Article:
Optical projection tomography permits efficient assessment of infarct volume in the murine heart postmyocardial infarction.
Bottom Line: Experimental studies therefore commonly assess injury by histological analysis of sections sampled from the infarcted heart, an approach that is labor intensive, can be subjective, and does not fully assess the extent of injury.Intact, perfusion-fixed, optically cleared hearts, collected from mice 7 days after induction of MI by coronary artery occlusion, were scanned by a tomograph for autofluorescence emission after UV excitation, generating >400 transaxial sections for reconstruction.Tissue processing for OPT did not compromise subsequent immunohistochemical detection of endothelial cell and inflammatory cell markers.
Affiliation: BHF/University Centre for Cardiovascular Science, Queen's Medical Research Institute, University of Edinburgh, Edinburgh, United Kingdom;Show MeSH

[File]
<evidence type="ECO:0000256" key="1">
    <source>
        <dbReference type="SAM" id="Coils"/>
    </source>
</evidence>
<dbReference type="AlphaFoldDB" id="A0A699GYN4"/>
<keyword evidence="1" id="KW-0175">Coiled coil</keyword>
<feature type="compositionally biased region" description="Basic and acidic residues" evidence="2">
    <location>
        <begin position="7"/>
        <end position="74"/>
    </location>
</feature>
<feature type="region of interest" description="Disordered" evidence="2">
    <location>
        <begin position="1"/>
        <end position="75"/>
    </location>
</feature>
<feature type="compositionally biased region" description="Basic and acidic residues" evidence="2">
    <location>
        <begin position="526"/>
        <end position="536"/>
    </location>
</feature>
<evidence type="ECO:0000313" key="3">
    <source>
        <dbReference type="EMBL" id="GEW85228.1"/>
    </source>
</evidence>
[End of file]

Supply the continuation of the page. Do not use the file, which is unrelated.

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Mentions: 2D OPT reconstruction provided remarkably similar identification of infarct injury to Masson's trichrome-stained histological sections subsequently collected at corresponding levels of the same heart (Fig. 4A). A wide range of infarct sizes were acquired (Fig. 4B), and significant correlation was evident between infarct sizes derived from the average of four histological sections sampled from the infarct and four optical OPT slices (r2 = 0.99, P < 0.0001, n = 8). Bland-Altman analysis indicated a bias of only 0.046% LV, and all plots were within the ±1.96 SD limits of agreement (−3.75 to 3.84% LV) (Fig. 4C).
Affiliation: BHF/University Centre for Cardiovascular Science, Queen's Medical Research Institute, University of Edinburgh, Edinburgh, United Kingdom;